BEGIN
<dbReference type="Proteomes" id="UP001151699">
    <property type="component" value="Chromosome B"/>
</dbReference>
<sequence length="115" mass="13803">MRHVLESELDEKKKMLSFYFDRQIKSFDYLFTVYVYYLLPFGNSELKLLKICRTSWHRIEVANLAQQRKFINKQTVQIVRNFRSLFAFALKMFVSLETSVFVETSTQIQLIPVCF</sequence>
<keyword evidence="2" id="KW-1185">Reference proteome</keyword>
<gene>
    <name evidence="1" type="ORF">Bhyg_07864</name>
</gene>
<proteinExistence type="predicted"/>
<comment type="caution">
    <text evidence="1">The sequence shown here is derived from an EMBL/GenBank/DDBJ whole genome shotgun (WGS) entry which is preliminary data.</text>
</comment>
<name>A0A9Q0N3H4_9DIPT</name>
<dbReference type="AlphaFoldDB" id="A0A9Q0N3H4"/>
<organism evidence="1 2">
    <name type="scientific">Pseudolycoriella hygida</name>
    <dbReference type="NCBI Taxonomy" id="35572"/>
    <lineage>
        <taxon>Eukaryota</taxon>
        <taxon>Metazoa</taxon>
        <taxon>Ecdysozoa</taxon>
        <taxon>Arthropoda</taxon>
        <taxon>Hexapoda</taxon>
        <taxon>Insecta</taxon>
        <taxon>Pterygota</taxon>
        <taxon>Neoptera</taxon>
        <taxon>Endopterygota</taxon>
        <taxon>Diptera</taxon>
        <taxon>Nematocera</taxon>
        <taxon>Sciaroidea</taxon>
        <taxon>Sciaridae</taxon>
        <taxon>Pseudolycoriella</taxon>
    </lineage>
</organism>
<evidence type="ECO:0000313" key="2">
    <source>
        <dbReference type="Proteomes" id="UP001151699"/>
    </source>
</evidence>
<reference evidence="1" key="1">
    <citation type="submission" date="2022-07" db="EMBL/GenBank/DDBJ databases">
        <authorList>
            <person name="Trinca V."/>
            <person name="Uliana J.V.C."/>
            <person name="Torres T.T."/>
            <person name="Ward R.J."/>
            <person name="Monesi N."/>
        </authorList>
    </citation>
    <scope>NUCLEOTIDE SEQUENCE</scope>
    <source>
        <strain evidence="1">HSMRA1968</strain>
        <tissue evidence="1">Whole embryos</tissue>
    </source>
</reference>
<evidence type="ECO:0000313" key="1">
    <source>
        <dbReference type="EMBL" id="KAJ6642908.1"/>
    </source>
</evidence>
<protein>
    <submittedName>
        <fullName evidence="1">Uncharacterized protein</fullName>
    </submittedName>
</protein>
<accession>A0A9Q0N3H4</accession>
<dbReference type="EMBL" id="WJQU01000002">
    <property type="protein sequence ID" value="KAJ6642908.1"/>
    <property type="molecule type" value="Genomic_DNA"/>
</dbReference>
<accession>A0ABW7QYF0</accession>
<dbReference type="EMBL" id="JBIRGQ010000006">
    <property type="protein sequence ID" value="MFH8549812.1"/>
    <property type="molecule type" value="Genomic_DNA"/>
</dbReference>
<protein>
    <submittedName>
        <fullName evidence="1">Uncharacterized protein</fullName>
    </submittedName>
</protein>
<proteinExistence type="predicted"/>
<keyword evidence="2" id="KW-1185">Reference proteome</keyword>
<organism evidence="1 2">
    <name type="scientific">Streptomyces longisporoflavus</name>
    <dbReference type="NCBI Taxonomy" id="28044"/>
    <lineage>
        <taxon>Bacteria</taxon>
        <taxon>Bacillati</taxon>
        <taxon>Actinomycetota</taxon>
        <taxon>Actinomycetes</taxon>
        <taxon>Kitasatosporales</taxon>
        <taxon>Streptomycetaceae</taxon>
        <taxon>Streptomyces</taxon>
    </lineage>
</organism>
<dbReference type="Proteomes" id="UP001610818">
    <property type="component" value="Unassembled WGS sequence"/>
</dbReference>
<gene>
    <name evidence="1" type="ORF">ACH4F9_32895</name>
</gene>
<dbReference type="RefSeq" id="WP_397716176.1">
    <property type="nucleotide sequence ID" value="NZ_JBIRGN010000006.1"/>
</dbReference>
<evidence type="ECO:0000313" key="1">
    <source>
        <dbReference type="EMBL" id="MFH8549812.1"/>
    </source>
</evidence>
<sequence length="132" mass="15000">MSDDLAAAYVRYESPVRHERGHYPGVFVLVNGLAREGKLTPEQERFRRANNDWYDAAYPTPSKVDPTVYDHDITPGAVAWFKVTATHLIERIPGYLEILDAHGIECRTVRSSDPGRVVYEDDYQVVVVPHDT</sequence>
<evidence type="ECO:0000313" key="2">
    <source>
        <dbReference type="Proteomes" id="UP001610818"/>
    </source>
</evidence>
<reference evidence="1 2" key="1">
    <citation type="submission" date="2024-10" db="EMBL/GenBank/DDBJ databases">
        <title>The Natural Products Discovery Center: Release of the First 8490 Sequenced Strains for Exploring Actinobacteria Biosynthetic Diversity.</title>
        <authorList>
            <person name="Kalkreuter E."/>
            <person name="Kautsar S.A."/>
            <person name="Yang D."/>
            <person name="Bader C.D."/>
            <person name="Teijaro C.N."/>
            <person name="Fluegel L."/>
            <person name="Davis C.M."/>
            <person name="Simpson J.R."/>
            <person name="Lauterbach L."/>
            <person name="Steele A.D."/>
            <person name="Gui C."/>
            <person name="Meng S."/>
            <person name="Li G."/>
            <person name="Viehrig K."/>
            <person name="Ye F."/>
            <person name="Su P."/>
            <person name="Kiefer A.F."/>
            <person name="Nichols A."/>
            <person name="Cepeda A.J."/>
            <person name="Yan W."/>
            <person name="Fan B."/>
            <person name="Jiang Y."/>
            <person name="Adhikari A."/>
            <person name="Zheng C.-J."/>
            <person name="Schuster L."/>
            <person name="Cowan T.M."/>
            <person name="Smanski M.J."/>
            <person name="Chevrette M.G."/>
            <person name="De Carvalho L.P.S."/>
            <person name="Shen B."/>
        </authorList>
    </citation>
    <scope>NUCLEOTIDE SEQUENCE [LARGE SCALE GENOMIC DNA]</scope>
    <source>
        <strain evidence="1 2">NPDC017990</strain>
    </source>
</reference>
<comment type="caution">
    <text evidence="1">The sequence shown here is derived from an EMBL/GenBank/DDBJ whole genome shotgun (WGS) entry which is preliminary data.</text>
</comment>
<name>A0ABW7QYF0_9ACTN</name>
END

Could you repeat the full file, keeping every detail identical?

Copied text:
<dbReference type="Proteomes" id="UP001151699">
    <property type="component" value="Chromosome B"/>
</dbReference>
<sequence length="115" mass="13803">MRHVLESELDEKKKMLSFYFDRQIKSFDYLFTVYVYYLLPFGNSELKLLKICRTSWHRIEVANLAQQRKFINKQTVQIVRNFRSLFAFALKMFVSLETSVFVETSTQIQLIPVCF</sequence>
<keyword evidence="2" id="KW-1185">Reference proteome</keyword>
<gene>
    <name evidence="1" type="ORF">Bhyg_07864</name>
</gene>
<proteinExistence type="predicted"/>
<comment type="caution">
    <text evidence="1">The sequence shown here is derived from an EMBL/GenBank/DDBJ whole genome shotgun (WGS) entry which is preliminary data.</text>
</comment>
<name>A0A9Q0N3H4_9DIPT</name>
<dbReference type="AlphaFoldDB" id="A0A9Q0N3H4"/>
<organism evidence="1 2">
    <name type="scientific">Pseudolycoriella hygida</name>
    <dbReference type="NCBI Taxonomy" id="35572"/>
    <lineage>
        <taxon>Eukaryota</taxon>
        <taxon>Metazoa</taxon>
        <taxon>Ecdysozoa</taxon>
        <taxon>Arthropoda</taxon>
        <taxon>Hexapoda</taxon>
        <taxon>Insecta</taxon>
        <taxon>Pterygota</taxon>
        <taxon>Neoptera</taxon>
        <taxon>Endopterygota</taxon>
        <taxon>Diptera</taxon>
        <taxon>Nematocera</taxon>
        <taxon>Sciaroidea</taxon>
        <taxon>Sciaridae</taxon>
        <taxon>Pseudolycoriella</taxon>
    </lineage>
</organism>
<evidence type="ECO:0000313" key="2">
    <source>
        <dbReference type="Proteomes" id="UP001151699"/>
    </source>
</evidence>
<reference evidence="1" key="1">
    <citation type="submission" date="2022-07" db="EMBL/GenBank/DDBJ databases">
        <authorList>
            <person name="Trinca V."/>
            <person name="Uliana J.V.C."/>
            <person name="Torres T.T."/>
            <person name="Ward R.J."/>
            <person name="Monesi N."/>
        </authorList>
    </citation>
    <scope>NUCLEOTIDE SEQUENCE</scope>
    <source>
        <strain evidence="1">HSMRA1968</strain>
        <tissue evidence="1">Whole embryos</tissue>
    </source>
</reference>
<evidence type="ECO:0000313" key="1">
    <source>
        <dbReference type="EMBL" id="KAJ6642908.1"/>
    </source>
</evidence>
<protein>
    <submittedName>
        <fullName evidence="1">Uncharacterized protein</fullName>
    </submittedName>
</protein>
<accession>A0A9Q0N3H4</accession>
<dbReference type="EMBL" id="WJQU01000002">
    <property type="protein sequence ID" value="KAJ6642908.1"/>
    <property type="molecule type" value="Genomic_DNA"/>
</dbReference>
<accession>A0ABW7QYF0</accession>
<dbReference type="EMBL" id="JBIRGQ010000006">
    <property type="protein sequence ID" value="MFH8549812.1"/>
    <property type="molecule type" value="Genomic_DNA"/>
</dbReference>
<protein>
    <submittedName>
        <fullName evidence="1">Uncharacterized protein</fullName>
    </submittedName>
</protein>
<proteinExistence type="predicted"/>
<keyword evidence="2" id="KW-1185">Reference proteome</keyword>
<organism evidence="1 2">
    <name type="scientific">Streptomyces longisporoflavus</name>
    <dbReference type="NCBI Taxonomy" id="28044"/>
    <lineage>
        <taxon>Bacteria</taxon>
        <taxon>Bacillati</taxon>
        <taxon>Actinomycetota</taxon>
        <taxon>Actinomycetes</taxon>
        <taxon>Kitasatosporales</taxon>
        <taxon>Streptomycetaceae</taxon>
        <taxon>Streptomyces</taxon>
    </lineage>
</organism>
<dbReference type="Proteomes" id="UP001610818">
    <property type="component" value="Unassembled WGS sequence"/>
</dbReference>
<gene>
    <name evidence="1" type="ORF">ACH4F9_32895</name>
</gene>
<dbReference type="RefSeq" id="WP_397716176.1">
    <property type="nucleotide sequence ID" value="NZ_JBIRGN010000006.1"/>
</dbReference>
<evidence type="ECO:0000313" key="1">
    <source>
        <dbReference type="EMBL" id="MFH8549812.1"/>
    </source>
</evidence>
<sequence length="132" mass="15000">MSDDLAAAYVRYESPVRHERGHYPGVFVLVNGLAREGKLTPEQERFRRANNDWYDAAYPTPSKVDPTVYDHDITPGAVAWFKVTATHLIERIPGYLEILDAHGIECRTVRSSDPGRVVYEDDYQVVVVPHDT</sequence>
<evidence type="ECO:0000313" key="2">
    <source>
        <dbReference type="Proteomes" id="UP001610818"/>
    </source>
</evidence>
<reference evidence="1 2" key="1">
    <citation type="submission" date="2024-10" db="EMBL/GenBank/DDBJ databases">
        <title>The Natural Products Discovery Center: Release of the First 8490 Sequenced Strains for Exploring Actinobacteria Biosynthetic Diversity.</title>
        <authorList>
            <person name="Kalkreuter E."/>
            <person name="Kautsar S.A."/>
            <person name="Yang D."/>
            <person name="Bader C.D."/>
            <person name="Teijaro C.N."/>
            <person name="Fluegel L."/>
            <person name="Davis C.M."/>
            <person name="Simpson J.R."/>
            <person name="Lauterbach L."/>
            <person name="Steele A.D."/>
            <person name="Gui C."/>
            <person name="Meng S."/>
            <person name="Li G."/>
            <person name="Viehrig K."/>
            <person name="Ye F."/>
            <person name="Su P."/>
            <person name="Kiefer A.F."/>
            <person name="Nichols A."/>
            <person name="Cepeda A.J."/>
            <person name="Yan W."/>
            <person name="Fan B."/>
            <person name="Jiang Y."/>
            <person name="Adhikari A."/>
            <person name="Zheng C.-J."/>
            <person name="Schuster L."/>
            <person name="Cowan T.M."/>
            <person name="Smanski M.J."/>
            <person name="Chevrette M.G."/>
            <person name="De Carvalho L.P.S."/>
            <person name="Shen B."/>
        </authorList>
    </citation>
    <scope>NUCLEOTIDE SEQUENCE [LARGE SCALE GENOMIC DNA]</scope>
    <source>
        <strain evidence="1 2">NPDC017990</strain>
    </source>
</reference>
<comment type="caution">
    <text evidence="1">The sequence shown here is derived from an EMBL/GenBank/DDBJ whole genome shotgun (WGS) entry which is preliminary data.</text>
</comment>
<name>A0ABW7QYF0_9ACTN</name>